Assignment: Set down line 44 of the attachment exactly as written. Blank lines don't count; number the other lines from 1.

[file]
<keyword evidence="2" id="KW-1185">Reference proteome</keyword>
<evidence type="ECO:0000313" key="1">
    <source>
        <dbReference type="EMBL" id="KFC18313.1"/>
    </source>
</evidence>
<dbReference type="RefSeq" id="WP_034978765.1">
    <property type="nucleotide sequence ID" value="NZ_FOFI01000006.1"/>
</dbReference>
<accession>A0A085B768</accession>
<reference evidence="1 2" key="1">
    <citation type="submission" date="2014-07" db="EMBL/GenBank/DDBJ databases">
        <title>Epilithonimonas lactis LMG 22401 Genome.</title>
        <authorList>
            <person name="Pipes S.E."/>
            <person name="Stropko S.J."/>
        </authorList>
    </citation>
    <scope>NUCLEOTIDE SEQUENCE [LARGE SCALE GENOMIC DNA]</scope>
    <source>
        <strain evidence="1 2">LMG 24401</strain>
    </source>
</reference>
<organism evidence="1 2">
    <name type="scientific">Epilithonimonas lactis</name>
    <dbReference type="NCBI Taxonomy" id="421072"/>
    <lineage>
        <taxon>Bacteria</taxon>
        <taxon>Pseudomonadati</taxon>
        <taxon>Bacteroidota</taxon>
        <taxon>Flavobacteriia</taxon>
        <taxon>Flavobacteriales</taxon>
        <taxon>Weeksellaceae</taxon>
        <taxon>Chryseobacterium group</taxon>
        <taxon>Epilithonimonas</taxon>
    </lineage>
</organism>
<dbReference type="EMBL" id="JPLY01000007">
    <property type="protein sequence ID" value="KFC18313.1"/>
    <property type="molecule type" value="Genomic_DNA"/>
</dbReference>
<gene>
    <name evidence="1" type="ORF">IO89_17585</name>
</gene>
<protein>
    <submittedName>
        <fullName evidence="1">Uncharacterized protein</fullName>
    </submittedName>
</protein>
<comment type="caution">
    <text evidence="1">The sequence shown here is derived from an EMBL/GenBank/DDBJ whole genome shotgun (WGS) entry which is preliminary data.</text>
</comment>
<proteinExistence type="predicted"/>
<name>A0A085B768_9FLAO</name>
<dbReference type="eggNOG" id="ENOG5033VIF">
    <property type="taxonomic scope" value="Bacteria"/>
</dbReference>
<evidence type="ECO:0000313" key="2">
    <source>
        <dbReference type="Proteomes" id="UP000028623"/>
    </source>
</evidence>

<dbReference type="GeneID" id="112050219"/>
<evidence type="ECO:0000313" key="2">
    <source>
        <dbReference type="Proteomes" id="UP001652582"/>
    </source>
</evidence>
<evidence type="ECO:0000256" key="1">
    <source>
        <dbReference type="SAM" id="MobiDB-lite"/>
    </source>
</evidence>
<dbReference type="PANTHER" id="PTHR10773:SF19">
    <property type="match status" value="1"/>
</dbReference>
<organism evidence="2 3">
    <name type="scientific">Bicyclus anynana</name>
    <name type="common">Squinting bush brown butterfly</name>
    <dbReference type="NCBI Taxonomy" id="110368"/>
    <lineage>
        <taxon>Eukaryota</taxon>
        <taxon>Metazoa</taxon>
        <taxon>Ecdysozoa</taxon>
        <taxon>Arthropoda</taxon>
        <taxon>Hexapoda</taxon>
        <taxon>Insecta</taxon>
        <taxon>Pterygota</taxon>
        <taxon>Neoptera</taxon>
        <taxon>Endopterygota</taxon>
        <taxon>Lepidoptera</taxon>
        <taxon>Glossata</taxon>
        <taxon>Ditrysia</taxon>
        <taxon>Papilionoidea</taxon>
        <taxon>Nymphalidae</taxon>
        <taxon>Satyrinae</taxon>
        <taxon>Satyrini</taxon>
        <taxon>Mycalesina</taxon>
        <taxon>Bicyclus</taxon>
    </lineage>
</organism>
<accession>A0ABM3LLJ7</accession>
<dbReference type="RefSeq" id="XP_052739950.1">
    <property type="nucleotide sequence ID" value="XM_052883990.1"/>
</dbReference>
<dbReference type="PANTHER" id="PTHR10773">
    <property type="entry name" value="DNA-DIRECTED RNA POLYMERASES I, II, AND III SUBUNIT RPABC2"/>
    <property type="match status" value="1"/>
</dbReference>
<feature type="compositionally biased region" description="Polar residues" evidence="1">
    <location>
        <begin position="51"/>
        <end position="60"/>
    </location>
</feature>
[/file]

</gene>